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Treating Clients and Ourselves with Positivity

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Barbara Frederickson_photoAs psychotherapists, we spend considerable time on “negative emotions” – we help our clients to name them, tolerate them, understand them within a context, reduce their intensity, and change them. In this workshop, Barbara Fredrickson provides compelling reasons to focus on the “positive” in our clients’ lives and in our own. Drawing from her groundbreaking research on the hidden value of positive emotions, Dr. Fredrickson describes how unlike negative emotions, which narrow people’s behavioral urges toward fight or flight, positive emotions increase our resources in some surprising ways, contributing both to a momentary and a cumulative effect on our experience.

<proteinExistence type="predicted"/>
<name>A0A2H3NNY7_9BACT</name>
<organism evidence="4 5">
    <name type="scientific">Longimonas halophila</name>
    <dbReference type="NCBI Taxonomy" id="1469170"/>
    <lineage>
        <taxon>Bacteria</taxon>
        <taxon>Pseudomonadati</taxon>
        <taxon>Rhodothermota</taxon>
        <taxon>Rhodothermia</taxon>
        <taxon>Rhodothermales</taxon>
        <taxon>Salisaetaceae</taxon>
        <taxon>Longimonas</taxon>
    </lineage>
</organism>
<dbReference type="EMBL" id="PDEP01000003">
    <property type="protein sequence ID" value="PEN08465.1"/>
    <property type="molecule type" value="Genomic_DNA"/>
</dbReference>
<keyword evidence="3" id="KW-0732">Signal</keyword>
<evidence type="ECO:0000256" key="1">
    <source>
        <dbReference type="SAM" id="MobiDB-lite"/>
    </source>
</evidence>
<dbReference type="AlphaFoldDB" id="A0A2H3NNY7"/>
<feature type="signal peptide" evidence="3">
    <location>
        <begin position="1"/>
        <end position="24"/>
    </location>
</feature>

Barbara L. Fredrickson is Kenan Distinguished Professor of Psychology and principal investigator of the Positive Emotions and Psychophysiology Laboratory at UNC Chapel Hill. She has published widely on emotions and positive psychology, including her broaden-and-build theory that explains how positive emotions can lead to novel, expansive, and exploratory behaviors that, over time, generate meaningful, long-term resources, such as knowledge and social relationships. Dr. Fredrickson has won numerous awards for her teaching and research, including the American Psychological Association’s Templeton Prize in Positive Psychology and the Society of Experimental Social Psychology’s Career Trajectory Award, and is regularly invited to give keynote addresses nationally and internationally. Her book, Positivity (2009), shares the science of positive emotions with a general readership with an emphasis on how to apply it to overcome negativity and thrive.